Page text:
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Online voting backed by most British Columbians: poll

Last Updated Oct 12, 2020 at 1:00 pm PDT

(Courtesy Elections BC, Twitter)
Summary

Most British Columbians think online voting should be an option in the next election: poll

Regardless of age, where they live, or their political views, two-thirds want an online voting option: Research Co.

At any given time, at least one politicial party has been against the idea, according to the Research Co. president

VANCOUVER (NEWS 1130) — Most British Columbians would like the option of casting their ballot online, but it seems politics is slowing down progress, according to a poll.

In an online study of 750 voters in the province, two-thirds of people say they want Elections BC to look into online voting for the next provincial election, and support crosses generational, geographical and even political boundaries.

Research Co. president Mario Canseco says it’s not the voters who are holding up the change.

“One of the issues that we have whenever we talk about electoral reform, whether it is finding out a way to elect our senators or whether we should switch to a different system, there’s always a political party that is dead-set against it,” he said. “We saw that at the federal level when the Conservatives did not want to carry on with any sort of electoral reform and the Liberals, frankly, didn’t either. So when you have that situation, it’s more complicated for something like this to be done.”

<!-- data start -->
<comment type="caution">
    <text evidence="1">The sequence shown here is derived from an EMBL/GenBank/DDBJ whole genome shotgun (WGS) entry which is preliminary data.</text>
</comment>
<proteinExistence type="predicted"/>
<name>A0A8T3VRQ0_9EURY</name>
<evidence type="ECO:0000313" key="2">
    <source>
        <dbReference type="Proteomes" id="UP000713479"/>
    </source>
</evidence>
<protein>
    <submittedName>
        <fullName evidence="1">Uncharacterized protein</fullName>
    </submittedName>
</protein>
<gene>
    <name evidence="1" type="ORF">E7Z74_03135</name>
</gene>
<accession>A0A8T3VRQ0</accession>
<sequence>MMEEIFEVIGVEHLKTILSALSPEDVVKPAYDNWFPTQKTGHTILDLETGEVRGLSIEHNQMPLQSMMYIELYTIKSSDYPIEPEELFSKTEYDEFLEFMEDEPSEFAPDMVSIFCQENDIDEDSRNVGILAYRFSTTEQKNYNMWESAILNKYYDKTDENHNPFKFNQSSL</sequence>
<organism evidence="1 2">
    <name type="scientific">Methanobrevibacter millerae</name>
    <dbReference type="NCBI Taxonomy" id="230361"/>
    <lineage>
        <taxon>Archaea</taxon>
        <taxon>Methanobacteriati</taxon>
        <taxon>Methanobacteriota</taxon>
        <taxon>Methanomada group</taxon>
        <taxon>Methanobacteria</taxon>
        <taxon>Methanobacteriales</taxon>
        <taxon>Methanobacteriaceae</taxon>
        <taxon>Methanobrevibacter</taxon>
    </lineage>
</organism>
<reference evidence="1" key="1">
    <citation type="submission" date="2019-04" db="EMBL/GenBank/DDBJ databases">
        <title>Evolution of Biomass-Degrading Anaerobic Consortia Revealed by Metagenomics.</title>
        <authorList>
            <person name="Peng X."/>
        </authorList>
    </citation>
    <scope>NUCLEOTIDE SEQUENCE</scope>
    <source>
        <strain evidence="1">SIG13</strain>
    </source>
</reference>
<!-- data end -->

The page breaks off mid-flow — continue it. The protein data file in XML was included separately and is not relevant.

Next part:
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Most recently, the BC Liberals were stanchly opposed to electoral reform in the province’s 2018 referendum, saying it would cause rigged elections. Meanwhile, Prime Minister Justin Trudeau abandoned his party’s 2015 election promise of electoral reform in 2017.

B.C.’s enthusiasm, Canseco says it’s going to take work to convince political parties to push for the change, and to find a system that convinces everyone online voting is completely safe.

Smaller countries, such as Estonia, have had online voting for years, and Conseco suggests starting with smaller elections to instill confidence.

“The way in which it happened in other jurisdictions was you introduced it in smaller elections. So Estonia did this municipally a couple of times. It made sense, there were no allegations of fraud or anything problematic, that’s when they took it nationwide,” he said, adding while online voting has seen success in Europe, Canada hasn’t seen a North American model.

As British Columbia prepares to head to the polls, many voters have already cast their ballots through mail. Amid the COVID-19 pandemic, Elections BC has seen a 100-fold increase in requests for mail-in ballots, with more than 620,000 requests. The influx of mail-in ballots are likely to delay election results, and Canseco suggests if the pandemic is to be with us for a while and mail-in voting becomes more popular, it could be economically and politically advantageous to switch to online voting.

It may come down to voters demanding a change, he says.

“The way in which we look at technology and the advancements we have at our disposal are far superior than what we talked about 10 or 15 years ago. Maybe this is the moment to start this conversation. It might enable more people to cast their ballot.”

Check out B.C. Votes 2020 page for all your election-related news in the lead up to Oct. 24.